|Virginia||8,470,020||8,001,024||+5.86%||39,490 sq mi (102,279 km2)||214.5/sq mi (82.8/km2)|
|West Virginia||1,815,857||1,852,994||−2.00%||24,038 sq mi (62,259 km2)||75.5/sq mi (29.2/km2)|
|Total||83,715,076||78,385,623||+6.80%||526,874 sq mi (1,364,597 km2)||158.9/sq mi (61.3/km2)|
The predominant culture of the Southeast has its origins with the settlement of the region by British colonists and African slaves in the 17th century, as well as large groups of English, Scots and Ulster-Scots, Germans, Spanish, French, and Acadians in succeeding centuries.
The predominant culture of the Southeast has its origins with the settlement of the region by British colonists and African slaves in the 17th century, as well as large groups of English, Scots and Ulster-Scots, Germans, Spanish, French, and Acadians in succeeding centuries. Since the late 20th century the New South has emerged as the fastest growing area of the United States economically. Multiculturalism has become mainstream in the Southeastern states. African Americans remain a dominant demographic at around a 30% of the total population of the Southeast. The New South is built upon the metropolitan areas along the interstate 85 corridor. Cities include Birmingham, Atlanta, Greenville, Spartanburg, Charlotte, Greensboro, Winston-Salem and Raleigh-Durham.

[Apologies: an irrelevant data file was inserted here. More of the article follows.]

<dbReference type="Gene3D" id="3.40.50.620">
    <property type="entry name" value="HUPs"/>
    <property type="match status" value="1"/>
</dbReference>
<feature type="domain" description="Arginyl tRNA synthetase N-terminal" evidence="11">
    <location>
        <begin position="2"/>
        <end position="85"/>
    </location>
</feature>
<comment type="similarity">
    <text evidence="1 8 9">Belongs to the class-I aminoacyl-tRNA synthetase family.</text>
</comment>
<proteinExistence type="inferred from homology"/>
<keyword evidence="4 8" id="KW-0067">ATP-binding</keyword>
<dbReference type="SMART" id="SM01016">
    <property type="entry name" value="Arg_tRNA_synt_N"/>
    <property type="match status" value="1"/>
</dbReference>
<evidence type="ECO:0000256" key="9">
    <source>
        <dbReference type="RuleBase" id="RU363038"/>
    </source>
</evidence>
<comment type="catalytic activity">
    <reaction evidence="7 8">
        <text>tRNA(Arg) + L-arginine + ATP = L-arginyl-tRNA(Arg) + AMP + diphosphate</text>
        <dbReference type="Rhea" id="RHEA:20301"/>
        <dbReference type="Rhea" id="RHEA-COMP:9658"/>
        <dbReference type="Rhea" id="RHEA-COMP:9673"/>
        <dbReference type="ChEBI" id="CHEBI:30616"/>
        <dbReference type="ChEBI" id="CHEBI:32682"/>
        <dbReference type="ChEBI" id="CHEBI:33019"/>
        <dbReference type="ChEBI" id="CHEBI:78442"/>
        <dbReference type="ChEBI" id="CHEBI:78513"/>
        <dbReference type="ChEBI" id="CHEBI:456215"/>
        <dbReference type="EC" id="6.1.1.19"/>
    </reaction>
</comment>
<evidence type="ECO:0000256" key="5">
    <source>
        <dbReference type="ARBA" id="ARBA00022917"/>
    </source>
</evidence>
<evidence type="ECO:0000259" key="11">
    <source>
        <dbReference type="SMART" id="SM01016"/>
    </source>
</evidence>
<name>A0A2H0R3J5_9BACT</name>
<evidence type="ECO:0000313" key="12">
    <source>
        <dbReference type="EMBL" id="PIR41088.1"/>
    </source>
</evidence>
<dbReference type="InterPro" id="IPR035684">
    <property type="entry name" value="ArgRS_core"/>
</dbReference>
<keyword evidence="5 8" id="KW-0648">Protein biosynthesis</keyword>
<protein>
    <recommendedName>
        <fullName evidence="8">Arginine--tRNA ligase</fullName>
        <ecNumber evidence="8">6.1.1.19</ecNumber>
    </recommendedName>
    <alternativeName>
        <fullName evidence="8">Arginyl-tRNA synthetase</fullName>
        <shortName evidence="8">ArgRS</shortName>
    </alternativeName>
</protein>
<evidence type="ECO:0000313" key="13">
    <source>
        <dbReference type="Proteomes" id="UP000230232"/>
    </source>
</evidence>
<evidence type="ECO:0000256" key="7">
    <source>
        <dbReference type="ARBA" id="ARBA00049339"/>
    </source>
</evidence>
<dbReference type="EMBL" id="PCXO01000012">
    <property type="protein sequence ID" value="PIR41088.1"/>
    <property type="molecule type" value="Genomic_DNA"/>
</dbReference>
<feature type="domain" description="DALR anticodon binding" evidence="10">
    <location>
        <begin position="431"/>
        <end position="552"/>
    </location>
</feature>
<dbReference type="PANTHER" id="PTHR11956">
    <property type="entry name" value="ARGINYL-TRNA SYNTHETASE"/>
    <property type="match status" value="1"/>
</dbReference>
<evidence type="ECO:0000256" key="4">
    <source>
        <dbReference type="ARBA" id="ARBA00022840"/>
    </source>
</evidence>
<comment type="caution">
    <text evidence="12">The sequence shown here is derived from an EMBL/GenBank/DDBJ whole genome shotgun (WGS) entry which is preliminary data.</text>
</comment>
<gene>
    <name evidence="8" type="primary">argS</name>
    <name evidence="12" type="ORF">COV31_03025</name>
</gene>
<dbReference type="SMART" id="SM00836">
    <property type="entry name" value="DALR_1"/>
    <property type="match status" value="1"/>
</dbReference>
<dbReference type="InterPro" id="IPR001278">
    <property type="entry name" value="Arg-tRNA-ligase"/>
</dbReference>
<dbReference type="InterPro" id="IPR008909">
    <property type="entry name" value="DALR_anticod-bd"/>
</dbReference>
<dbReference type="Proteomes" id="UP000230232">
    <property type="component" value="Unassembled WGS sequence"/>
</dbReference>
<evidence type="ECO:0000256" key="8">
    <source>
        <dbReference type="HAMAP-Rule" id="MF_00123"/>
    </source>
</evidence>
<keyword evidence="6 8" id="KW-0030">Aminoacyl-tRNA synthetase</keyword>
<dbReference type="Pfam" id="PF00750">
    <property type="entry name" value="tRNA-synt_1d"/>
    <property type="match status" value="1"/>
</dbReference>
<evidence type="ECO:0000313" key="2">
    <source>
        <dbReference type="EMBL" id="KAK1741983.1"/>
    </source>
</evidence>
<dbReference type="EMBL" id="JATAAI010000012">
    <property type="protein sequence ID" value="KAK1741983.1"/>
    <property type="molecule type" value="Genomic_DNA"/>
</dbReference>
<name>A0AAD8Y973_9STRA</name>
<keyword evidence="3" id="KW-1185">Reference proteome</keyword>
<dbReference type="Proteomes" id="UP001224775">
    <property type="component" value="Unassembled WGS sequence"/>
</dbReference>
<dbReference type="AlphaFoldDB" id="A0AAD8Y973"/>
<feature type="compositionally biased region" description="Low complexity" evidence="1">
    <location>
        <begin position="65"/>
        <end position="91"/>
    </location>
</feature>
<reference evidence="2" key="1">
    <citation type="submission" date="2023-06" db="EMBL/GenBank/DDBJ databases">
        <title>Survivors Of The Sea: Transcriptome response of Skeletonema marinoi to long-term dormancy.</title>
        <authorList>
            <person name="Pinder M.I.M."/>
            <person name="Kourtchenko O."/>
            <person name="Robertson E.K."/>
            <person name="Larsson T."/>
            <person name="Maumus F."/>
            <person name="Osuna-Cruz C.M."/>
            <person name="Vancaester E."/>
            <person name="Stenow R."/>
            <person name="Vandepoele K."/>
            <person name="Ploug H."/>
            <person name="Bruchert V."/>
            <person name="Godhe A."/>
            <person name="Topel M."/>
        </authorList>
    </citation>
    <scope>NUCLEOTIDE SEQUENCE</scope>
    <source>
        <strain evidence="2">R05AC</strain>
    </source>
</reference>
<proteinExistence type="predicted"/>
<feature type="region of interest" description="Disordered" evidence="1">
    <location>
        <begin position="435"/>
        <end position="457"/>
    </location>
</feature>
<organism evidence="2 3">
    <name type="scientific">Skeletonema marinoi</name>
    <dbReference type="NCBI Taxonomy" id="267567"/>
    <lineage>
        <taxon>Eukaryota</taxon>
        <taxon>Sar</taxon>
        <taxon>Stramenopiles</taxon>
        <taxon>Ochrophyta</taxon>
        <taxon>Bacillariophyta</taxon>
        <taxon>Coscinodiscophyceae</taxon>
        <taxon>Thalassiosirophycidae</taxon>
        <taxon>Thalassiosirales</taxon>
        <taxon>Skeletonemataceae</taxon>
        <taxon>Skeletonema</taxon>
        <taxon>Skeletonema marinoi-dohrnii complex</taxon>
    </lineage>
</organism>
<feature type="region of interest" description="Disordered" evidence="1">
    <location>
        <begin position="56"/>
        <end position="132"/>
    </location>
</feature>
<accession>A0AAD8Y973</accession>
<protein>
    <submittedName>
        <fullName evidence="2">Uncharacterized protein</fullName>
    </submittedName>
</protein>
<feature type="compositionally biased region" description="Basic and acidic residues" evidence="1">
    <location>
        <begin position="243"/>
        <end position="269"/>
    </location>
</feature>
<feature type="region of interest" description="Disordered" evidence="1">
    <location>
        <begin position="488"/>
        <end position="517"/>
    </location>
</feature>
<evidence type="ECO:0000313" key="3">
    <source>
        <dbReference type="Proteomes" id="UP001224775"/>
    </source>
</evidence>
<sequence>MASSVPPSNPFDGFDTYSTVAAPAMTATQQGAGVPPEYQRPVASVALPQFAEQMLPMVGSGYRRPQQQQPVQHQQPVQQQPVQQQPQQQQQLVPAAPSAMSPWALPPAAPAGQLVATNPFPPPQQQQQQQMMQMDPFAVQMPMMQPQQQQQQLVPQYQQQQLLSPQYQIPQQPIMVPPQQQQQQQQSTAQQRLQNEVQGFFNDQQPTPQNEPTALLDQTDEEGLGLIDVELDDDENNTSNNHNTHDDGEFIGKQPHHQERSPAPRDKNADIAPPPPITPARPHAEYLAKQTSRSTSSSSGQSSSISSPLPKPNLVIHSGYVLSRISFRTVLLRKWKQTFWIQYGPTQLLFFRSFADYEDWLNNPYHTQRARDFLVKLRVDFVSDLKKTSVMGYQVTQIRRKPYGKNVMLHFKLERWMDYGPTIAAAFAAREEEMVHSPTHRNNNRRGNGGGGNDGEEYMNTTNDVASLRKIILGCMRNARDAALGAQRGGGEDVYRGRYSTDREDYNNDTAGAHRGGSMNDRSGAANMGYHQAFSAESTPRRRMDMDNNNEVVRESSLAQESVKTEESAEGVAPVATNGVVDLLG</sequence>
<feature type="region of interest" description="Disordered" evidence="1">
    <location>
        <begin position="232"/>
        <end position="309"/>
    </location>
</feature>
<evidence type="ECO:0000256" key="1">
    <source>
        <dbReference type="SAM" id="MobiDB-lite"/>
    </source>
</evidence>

Most of the southeastern part of the United States is dominated by the humid subtropical climate (Cfa/Cwa). As one nears the southern portions of Florida, the climate gradually becomes tropical as winters are freeze free and all months have a mean temperature above 64.4 °F (18.0 °C) (the defined coldest monthly mean temperature of tropical climates).